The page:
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It's not often the most intriguing feature of a product is its name. Sure, something like the EeePC has a fairly distinct name but at least it seems to fit the product. MPX&MPY, though, is just plain weird. However, there is at least some logic to it.
The left tower (in the picture below, which has them the wrong way round) contains an iPod dock, a downward facing sub-woofer, and amplifier circuitry, as well as the five speakers that run down its front. The left tower, on the other hand, consists of only what you can see; a tower with five speakers. Thus the French company, Voix, thought it would be a good idea to call them different names; the MPX and MPY, despite the fact you can't actually buy them separately. There's got to be a Franco-Anglo joke about the idiosyncrasies of this decision in there somewhere but for the sake of international relations I'll let it be - especially as I've already incorrectly pronounced the company's name in the video review.
Getting back on track, the Voix MPX&MPY, is essentially an iPod speaker dock but rather than going for the traditional compact, semi-portable design of many rivals, Voix has taken a very different approach. The two slender black towers are more akin to a pair of Hi-Fi speakers or to the many designer home cinema surround sound systems we see these days. In fact, pop an MPX and an MPY either side of your glossy black TV and you have a seriously nice looking setup that sounds decent, is simple to use and, considering the MPX&MPY only cost around £260, is cheap as well.
Of course, if you want the true home cinema experience you'll want to get a proper AV receiver/amplifier with a full surround setup but if all you currently have is the sound from your TV's speakers, you'll find just plugging the MPX&MPY into the line-out of your TV makes for a huge improvement. Then, of course, if you just want to listen to your iPod you don't need any other equipment. Just flip open the top of the MPX and away you go. It really is a great idea.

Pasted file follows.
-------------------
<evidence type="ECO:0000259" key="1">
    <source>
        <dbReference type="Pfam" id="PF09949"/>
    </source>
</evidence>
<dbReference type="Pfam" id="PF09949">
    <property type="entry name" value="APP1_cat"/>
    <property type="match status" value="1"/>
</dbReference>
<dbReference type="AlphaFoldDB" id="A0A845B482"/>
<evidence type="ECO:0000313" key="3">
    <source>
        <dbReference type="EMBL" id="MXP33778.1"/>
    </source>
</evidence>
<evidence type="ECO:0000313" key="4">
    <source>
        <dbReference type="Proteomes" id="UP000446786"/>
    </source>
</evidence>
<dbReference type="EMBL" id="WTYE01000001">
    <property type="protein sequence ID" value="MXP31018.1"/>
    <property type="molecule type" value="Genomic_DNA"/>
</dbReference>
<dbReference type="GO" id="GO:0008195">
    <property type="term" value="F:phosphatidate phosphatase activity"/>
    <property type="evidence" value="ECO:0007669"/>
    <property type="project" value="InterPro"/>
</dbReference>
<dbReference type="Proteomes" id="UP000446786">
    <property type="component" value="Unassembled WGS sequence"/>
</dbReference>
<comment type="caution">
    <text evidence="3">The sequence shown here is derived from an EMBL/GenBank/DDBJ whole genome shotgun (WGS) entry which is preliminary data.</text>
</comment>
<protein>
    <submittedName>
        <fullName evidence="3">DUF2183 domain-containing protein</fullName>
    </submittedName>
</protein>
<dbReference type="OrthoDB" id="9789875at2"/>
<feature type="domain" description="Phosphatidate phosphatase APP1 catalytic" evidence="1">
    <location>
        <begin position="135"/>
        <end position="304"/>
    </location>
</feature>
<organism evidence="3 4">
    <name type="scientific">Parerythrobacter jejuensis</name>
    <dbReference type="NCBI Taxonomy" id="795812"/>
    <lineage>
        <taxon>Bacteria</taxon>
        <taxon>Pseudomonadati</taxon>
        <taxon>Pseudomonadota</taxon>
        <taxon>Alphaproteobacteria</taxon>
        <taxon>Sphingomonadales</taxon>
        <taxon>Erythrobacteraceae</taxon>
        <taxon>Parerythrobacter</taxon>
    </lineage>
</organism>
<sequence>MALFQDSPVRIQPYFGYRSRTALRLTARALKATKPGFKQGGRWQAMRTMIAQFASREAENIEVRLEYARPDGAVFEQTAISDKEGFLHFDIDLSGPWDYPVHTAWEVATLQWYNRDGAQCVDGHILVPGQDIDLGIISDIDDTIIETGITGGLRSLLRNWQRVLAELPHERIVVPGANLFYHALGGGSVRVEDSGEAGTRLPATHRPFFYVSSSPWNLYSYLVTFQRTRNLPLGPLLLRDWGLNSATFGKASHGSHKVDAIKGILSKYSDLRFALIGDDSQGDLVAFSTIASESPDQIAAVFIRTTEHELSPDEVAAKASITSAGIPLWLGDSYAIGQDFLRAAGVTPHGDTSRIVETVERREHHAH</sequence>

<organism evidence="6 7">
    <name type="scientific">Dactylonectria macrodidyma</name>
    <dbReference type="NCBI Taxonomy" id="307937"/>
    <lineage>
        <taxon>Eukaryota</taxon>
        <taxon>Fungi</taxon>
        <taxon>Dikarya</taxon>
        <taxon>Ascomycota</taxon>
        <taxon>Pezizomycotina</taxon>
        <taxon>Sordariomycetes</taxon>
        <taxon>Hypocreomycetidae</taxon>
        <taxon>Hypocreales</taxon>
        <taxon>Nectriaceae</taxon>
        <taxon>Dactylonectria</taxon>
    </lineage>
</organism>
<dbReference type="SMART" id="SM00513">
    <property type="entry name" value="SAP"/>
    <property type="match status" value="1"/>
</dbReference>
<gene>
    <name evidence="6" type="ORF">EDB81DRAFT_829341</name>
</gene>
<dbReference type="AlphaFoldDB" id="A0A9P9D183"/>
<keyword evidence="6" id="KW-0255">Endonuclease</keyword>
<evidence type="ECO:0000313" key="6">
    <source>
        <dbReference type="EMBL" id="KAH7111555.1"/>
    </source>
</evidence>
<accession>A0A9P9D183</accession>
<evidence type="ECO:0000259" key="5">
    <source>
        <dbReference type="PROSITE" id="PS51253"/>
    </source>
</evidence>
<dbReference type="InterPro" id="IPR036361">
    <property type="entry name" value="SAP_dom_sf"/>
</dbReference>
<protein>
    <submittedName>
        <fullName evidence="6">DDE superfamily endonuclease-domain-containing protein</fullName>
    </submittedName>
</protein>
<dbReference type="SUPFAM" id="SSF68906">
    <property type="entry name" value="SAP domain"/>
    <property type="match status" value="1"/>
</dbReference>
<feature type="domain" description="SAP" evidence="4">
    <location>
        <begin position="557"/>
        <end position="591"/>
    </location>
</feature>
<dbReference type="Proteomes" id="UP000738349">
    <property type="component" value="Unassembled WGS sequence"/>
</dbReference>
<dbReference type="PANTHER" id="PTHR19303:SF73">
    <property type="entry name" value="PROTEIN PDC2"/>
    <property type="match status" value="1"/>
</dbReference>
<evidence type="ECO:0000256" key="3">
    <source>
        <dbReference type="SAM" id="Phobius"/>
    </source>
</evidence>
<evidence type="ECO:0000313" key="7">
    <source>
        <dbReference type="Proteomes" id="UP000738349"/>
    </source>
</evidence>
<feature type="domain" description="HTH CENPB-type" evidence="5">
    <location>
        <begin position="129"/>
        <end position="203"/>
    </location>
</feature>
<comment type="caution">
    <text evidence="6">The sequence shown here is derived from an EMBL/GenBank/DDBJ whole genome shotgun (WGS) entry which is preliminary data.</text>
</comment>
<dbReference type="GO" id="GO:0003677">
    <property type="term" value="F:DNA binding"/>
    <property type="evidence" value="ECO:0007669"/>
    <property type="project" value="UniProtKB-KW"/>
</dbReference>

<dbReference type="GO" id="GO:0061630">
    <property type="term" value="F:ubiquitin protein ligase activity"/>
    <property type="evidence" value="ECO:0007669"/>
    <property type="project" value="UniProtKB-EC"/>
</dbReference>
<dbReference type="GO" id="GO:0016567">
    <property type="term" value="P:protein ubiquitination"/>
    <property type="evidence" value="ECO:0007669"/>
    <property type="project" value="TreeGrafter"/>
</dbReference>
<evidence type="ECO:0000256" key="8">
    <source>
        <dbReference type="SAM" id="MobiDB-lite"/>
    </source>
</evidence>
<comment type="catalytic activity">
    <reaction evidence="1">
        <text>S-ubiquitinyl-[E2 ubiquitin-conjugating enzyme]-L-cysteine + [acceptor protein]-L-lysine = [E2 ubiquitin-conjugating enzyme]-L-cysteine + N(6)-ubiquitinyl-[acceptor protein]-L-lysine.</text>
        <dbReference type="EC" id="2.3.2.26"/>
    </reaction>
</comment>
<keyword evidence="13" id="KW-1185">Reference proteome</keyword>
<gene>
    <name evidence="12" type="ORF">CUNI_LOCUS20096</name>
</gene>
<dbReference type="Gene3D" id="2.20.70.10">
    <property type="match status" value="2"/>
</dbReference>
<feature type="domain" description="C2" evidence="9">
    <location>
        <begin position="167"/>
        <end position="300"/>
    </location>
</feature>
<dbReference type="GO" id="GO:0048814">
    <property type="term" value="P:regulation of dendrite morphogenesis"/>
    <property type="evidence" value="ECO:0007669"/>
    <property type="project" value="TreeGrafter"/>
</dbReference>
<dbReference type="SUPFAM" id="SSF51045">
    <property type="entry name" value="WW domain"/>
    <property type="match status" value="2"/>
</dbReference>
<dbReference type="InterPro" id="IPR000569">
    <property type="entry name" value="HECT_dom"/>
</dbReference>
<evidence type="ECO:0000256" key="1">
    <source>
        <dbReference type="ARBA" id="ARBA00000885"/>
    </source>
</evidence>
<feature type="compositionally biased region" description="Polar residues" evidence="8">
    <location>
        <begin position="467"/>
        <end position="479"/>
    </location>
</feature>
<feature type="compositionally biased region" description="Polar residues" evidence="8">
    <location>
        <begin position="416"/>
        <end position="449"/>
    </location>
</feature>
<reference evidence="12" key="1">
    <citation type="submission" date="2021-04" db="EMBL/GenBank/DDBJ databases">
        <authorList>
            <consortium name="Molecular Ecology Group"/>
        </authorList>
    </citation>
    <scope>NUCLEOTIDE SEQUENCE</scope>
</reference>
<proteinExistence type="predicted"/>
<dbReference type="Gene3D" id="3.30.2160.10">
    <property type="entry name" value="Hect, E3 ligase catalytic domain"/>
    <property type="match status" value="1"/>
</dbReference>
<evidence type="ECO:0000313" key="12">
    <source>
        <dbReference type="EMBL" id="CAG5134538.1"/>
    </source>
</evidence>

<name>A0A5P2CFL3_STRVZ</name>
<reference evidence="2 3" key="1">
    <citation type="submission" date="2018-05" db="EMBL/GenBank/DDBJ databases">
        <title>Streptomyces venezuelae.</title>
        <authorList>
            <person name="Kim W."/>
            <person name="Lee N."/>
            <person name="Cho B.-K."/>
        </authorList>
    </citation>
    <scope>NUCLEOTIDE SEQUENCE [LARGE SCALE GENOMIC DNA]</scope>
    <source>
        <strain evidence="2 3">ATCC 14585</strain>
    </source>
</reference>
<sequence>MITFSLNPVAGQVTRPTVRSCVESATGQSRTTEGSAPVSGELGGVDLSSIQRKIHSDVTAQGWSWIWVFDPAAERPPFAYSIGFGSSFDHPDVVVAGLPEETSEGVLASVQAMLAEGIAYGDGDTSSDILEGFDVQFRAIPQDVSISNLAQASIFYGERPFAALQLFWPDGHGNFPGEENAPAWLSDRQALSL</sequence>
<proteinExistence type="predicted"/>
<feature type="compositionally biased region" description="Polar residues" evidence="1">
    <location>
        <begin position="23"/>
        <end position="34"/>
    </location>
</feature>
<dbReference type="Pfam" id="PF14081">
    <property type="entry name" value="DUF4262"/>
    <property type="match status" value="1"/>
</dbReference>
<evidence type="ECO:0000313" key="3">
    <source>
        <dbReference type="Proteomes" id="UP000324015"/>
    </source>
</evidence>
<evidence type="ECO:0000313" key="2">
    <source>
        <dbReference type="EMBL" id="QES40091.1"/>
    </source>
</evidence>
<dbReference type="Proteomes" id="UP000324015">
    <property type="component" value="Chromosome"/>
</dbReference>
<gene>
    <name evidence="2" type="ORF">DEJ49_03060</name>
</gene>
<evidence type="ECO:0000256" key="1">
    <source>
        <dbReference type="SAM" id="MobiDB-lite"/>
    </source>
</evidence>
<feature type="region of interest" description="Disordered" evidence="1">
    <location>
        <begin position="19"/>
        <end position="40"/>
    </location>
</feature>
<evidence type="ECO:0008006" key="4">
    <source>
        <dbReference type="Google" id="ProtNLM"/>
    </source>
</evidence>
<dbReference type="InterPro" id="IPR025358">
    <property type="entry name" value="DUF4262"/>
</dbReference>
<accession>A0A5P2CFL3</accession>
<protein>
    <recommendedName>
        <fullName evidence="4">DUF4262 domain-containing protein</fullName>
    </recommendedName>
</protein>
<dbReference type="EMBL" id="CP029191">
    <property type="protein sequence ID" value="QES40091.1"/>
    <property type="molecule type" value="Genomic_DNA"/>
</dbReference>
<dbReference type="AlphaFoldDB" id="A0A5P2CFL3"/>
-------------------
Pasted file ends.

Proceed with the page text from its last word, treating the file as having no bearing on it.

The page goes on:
You don't have to use the MPX&MPY alongside a TV but we fail to see what the appeal of such a large and unwieldy setup would be when there are many more-compact and elegant alternatives that sound better.
The tall and thin stance and glossy black finish looks great from a distance or in the gloom of a dimly-lit TV watching environment. Up close and in the cold light of day, though, the origins of their relatively budget price is clear to see. While the main stems are made from a tough extruded plastic that does a good job of pretending to be aluminium, the glossy black sections that surround the speakers lack a quality feel and the iPod dock in particular looks messy. We also think the speaker grills look a little cheap.
The iPod dock uses a simple universal design that doesn't require replacement plastic inserts for each different iPod, so we definitely approve of that. However, the solution is by no means perfect. For a start, as mentioned, it looks rather cluttered but more worryingly is its complete lack of support for the iPhone. Not that official support for the iPhone is common - most docks require you to turn the iPhone to Airplane mode to prevent those annoying occasional squeaks and clicks that mobile phones can cause in audio equipment.
However, the MPX&MPY actually emits a loud and regular clicking sound as soon as you plug the iPhone in and this can't even be stopped by turning on Airplane mode. Considering the rapid uptake of iPhones amongst iPod users, this is obviously a huge oversight and is something that Voix needs to sort pronto - we'll keep you posted if a new version of the MPX&MPY that fixes this comes out.
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